Action Plan Activity 6 – Personal values

In your Action Planning Tool in Appendix A, list the five (5) values that are most important to you and record how these values influence how you conduct yourself at work.

For example, in the ‘Professional values’ video, James explains how his value of helping is tied to his community. This makes an impact in his daily work and as a result of his value system, he has been able to create job opportunities for his community.  James is proud to be of service to his community.

Workplace Culture

Since workplace culture is the sum of how all people at the workplace conduct themselves, and what they value, it is possible to influence your workplace culture by staying true to your values. Knowing how to communicate in an effective and respectful way is important to building a positive workplace culture. It is also important to model the values that are significant to you.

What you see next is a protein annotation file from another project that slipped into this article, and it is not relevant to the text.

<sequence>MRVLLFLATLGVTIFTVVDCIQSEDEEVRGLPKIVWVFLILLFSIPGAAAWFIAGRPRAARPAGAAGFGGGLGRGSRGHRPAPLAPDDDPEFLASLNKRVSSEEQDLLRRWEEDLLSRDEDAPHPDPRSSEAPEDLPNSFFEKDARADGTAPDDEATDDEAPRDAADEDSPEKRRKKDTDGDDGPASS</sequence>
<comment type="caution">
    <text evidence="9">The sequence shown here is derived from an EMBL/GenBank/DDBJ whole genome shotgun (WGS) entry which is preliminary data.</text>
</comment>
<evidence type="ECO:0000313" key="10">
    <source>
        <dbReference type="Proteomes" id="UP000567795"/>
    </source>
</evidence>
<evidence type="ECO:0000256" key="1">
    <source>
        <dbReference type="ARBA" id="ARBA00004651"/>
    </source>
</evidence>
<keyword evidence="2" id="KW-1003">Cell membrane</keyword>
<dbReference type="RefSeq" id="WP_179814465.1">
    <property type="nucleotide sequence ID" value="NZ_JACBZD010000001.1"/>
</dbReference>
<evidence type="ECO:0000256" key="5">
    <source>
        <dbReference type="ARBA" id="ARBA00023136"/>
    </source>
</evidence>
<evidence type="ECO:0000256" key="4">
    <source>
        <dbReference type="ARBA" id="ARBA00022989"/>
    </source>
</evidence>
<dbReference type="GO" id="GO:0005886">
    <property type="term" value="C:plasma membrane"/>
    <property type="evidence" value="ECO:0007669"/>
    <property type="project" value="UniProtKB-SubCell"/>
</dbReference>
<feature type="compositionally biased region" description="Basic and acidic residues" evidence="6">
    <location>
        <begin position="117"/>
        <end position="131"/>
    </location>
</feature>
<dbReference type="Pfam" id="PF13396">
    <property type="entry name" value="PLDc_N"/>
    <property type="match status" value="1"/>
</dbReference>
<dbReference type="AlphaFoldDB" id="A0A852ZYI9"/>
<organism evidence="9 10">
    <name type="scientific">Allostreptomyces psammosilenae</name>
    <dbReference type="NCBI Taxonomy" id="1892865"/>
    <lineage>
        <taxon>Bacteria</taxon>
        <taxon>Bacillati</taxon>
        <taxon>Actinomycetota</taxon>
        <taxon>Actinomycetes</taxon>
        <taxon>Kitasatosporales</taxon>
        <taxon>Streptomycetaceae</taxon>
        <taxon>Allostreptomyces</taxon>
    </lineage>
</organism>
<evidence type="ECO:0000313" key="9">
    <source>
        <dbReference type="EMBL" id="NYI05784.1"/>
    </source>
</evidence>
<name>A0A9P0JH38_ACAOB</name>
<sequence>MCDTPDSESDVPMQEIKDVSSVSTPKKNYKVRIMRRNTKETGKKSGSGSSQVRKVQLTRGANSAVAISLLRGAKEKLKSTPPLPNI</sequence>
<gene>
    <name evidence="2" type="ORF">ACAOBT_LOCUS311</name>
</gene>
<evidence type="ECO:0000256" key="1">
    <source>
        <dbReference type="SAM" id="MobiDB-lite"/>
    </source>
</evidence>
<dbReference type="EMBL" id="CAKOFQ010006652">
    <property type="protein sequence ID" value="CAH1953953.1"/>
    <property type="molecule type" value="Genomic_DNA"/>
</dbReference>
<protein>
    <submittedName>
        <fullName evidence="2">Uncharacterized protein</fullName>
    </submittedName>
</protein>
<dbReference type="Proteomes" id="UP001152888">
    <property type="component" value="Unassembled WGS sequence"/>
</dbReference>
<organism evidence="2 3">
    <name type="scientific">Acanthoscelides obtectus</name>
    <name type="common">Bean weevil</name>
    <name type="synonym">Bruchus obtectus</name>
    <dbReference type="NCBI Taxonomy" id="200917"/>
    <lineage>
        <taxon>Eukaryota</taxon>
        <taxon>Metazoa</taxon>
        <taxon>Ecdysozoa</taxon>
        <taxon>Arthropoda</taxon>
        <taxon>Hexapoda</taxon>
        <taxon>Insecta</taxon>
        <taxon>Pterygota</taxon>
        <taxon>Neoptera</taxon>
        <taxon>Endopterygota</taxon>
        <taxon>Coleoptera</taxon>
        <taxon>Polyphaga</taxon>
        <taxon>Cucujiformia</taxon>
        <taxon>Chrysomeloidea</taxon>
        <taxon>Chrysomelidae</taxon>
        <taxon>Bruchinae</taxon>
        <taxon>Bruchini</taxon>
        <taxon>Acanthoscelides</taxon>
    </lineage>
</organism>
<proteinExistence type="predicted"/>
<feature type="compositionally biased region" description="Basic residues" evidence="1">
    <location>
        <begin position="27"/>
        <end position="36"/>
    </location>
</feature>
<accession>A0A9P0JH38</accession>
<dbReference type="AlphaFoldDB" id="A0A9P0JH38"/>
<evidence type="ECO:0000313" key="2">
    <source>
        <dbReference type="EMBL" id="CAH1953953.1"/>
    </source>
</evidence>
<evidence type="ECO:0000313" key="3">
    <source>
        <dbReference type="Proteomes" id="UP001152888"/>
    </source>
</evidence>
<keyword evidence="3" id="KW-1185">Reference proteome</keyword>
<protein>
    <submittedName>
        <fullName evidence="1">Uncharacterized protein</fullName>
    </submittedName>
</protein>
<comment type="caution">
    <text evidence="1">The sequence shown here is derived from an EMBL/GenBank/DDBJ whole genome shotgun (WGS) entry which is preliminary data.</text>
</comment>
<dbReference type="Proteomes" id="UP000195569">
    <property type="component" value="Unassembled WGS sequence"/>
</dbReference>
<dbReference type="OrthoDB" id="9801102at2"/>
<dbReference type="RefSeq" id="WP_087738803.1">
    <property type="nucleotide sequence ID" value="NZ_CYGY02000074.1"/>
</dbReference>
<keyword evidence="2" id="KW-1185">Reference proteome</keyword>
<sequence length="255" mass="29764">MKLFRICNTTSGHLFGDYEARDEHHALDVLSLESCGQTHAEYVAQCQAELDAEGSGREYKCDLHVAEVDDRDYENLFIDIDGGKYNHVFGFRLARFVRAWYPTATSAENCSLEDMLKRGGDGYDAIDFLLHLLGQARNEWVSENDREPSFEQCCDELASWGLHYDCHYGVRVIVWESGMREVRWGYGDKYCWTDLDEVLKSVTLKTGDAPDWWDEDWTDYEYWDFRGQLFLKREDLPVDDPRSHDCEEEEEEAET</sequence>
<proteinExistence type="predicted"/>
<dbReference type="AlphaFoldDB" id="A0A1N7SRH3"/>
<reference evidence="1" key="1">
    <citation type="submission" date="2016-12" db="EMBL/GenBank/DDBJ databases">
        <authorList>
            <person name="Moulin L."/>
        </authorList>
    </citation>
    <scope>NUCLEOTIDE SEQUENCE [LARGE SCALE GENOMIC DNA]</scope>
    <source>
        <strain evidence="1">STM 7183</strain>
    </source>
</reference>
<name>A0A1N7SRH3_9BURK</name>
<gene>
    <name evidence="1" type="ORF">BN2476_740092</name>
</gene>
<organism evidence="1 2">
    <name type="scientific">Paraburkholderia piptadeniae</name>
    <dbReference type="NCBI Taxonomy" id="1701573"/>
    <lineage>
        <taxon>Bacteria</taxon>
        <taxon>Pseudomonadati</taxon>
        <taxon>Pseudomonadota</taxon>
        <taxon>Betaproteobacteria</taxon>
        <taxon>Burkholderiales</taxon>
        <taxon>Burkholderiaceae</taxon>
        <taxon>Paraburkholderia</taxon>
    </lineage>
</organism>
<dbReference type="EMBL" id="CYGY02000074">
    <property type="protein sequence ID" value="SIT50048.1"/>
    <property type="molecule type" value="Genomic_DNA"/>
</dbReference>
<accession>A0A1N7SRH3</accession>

Examples

  • If you value money, do what you can to help the company you work for be successful and then negotiate a raise, or offer to work overtime.
  • If you value friendliness, make sure you smile and greet the people at your worksite.

Workplace Values

Exercise

Use this work values quiz to identify what you value at work.

Misalignment of workplace and personal values

What happens if you find yourself in a job where the workplace values do not match your own values. That can be very uncomfortable.

 

  • You find yourself at a worksite where meeting deadlines is a core value. You are uncomfortable cutting corners to meet predetermined timelines because you know that the end-result will not be as high a quality product as it could be. What do you do?
  • You have a job where you are frequently expected to work overtime without notice. You often have to arrange for someone else to pick up your children from daycare. Your family is important to you. What do you do?

 

What You Can Do

Determine how serious the misalignment of values is: it is hard to find a perfect fit.